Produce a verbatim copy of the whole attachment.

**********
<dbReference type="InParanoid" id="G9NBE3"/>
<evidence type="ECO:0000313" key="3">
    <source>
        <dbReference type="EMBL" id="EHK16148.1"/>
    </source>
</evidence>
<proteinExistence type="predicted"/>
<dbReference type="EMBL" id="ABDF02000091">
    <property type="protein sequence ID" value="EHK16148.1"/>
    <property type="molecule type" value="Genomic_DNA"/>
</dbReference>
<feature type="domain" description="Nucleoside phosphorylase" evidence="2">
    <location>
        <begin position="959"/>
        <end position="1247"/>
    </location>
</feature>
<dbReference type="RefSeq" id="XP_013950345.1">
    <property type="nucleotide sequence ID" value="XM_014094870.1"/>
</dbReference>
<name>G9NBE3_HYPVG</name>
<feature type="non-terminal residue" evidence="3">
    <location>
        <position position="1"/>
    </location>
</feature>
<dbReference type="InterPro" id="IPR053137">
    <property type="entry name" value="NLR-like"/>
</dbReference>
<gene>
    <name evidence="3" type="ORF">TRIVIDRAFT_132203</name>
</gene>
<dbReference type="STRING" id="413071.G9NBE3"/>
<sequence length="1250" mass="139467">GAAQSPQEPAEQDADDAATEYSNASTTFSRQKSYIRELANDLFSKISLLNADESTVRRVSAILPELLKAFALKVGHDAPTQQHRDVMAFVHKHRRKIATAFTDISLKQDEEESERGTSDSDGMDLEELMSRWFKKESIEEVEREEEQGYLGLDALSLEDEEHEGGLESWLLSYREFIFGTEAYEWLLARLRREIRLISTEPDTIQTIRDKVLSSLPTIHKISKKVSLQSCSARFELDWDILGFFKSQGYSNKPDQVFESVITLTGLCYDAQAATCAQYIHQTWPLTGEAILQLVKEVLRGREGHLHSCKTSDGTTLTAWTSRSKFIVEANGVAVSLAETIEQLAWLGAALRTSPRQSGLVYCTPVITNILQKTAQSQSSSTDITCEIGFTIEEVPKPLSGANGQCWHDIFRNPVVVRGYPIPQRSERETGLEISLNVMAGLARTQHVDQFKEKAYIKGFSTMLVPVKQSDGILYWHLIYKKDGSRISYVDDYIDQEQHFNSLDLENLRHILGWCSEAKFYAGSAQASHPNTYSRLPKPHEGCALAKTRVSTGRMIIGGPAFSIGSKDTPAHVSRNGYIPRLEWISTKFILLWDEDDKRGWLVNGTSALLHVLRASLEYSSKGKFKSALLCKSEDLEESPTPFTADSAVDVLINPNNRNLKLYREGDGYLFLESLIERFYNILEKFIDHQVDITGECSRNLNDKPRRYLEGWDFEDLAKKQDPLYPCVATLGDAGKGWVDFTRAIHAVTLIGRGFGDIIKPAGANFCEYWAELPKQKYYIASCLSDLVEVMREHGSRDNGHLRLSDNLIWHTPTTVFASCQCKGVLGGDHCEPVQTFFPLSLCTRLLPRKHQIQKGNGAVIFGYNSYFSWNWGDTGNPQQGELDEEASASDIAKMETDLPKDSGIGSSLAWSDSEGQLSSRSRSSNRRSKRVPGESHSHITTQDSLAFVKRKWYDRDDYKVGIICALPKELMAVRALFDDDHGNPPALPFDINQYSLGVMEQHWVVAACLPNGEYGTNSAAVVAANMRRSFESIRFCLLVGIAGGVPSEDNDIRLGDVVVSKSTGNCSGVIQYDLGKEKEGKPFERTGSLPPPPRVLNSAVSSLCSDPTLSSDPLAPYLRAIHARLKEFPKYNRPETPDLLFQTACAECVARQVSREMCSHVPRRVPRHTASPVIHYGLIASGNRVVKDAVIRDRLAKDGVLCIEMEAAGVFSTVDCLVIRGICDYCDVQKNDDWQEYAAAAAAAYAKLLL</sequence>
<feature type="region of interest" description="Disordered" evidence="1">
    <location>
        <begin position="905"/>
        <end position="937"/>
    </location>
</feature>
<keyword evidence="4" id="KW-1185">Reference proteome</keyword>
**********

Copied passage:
<dbReference type="InParanoid" id="G9NBE3"/>
<evidence type="ECO:0000313" key="3">
    <source>
        <dbReference type="EMBL" id="EHK16148.1"/>
    </source>
</evidence>
<proteinExistence type="predicted"/>
<dbReference type="EMBL" id="ABDF02000091">
    <property type="protein sequence ID" value="EHK16148.1"/>
    <property type="molecule type" value="Genomic_DNA"/>
</dbReference>
<feature type="domain" description="Nucleoside phosphorylase" evidence="2">
    <location>
        <begin position="959"/>
        <end position="1247"/>
    </location>
</feature>
<dbReference type="RefSeq" id="XP_013950345.1">
    <property type="nucleotide sequence ID" value="XM_014094870.1"/>
</dbReference>
<name>G9NBE3_HYPVG</name>
<feature type="non-terminal residue" evidence="3">
    <location>
        <position position="1"/>
    </location>
</feature>
<dbReference type="InterPro" id="IPR053137">
    <property type="entry name" value="NLR-like"/>
</dbReference>
<gene>
    <name evidence="3" type="ORF">TRIVIDRAFT_132203</name>
</gene>
<dbReference type="STRING" id="413071.G9NBE3"/>
<sequence length="1250" mass="139467">GAAQSPQEPAEQDADDAATEYSNASTTFSRQKSYIRELANDLFSKISLLNADESTVRRVSAILPELLKAFALKVGHDAPTQQHRDVMAFVHKHRRKIATAFTDISLKQDEEESERGTSDSDGMDLEELMSRWFKKESIEEVEREEEQGYLGLDALSLEDEEHEGGLESWLLSYREFIFGTEAYEWLLARLRREIRLISTEPDTIQTIRDKVLSSLPTIHKISKKVSLQSCSARFELDWDILGFFKSQGYSNKPDQVFESVITLTGLCYDAQAATCAQYIHQTWPLTGEAILQLVKEVLRGREGHLHSCKTSDGTTLTAWTSRSKFIVEANGVAVSLAETIEQLAWLGAALRTSPRQSGLVYCTPVITNILQKTAQSQSSSTDITCEIGFTIEEVPKPLSGANGQCWHDIFRNPVVVRGYPIPQRSERETGLEISLNVMAGLARTQHVDQFKEKAYIKGFSTMLVPVKQSDGILYWHLIYKKDGSRISYVDDYIDQEQHFNSLDLENLRHILGWCSEAKFYAGSAQASHPNTYSRLPKPHEGCALAKTRVSTGRMIIGGPAFSIGSKDTPAHVSRNGYIPRLEWISTKFILLWDEDDKRGWLVNGTSALLHVLRASLEYSSKGKFKSALLCKSEDLEESPTPFTADSAVDVLINPNNRNLKLYREGDGYLFLESLIERFYNILEKFIDHQVDITGECSRNLNDKPRRYLEGWDFEDLAKKQDPLYPCVATLGDAGKGWVDFTRAIHAVTLIGRGFGDIIKPAGANFCEYWAELPKQKYYIASCLSDLVEVMREHGSRDNGHLRLSDNLIWHTPTTVFASCQCKGVLGGDHCEPVQTFFPLSLCTRLLPRKHQIQKGNGAVIFGYNSYFSWNWGDTGNPQQGELDEEASASDIAKMETDLPKDSGIGSSLAWSDSEGQLSSRSRSSNRRSKRVPGESHSHITTQDSLAFVKRKWYDRDDYKVGIICALPKELMAVRALFDDDHGNPPALPFDINQYSLGVMEQHWVVAACLPNGEYGTNSAAVVAANMRRSFESIRFCLLVGIAGGVPSEDNDIRLGDVVVSKSTGNCSGVIQYDLGKEKEGKPFERTGSLPPPPRVLNSAVSSLCSDPTLSSDPLAPYLRAIHARLKEFPKYNRPETPDLLFQTACAECVARQVSREMCSHVPRRVPRHTASPVIHYGLIASGNRVVKDAVIRDRLAKDGVLCIEMEAAGVFSTVDCLVIRGICDYCDVQKNDDWQEYAAAAAAAYAKLLL</sequence>
<feature type="region of interest" description="Disordered" evidence="1">
    <location>
        <begin position="905"/>
        <end position="937"/>
    </location>
</feature>
<keyword evidence="4" id="KW-1185">Reference proteome</keyword>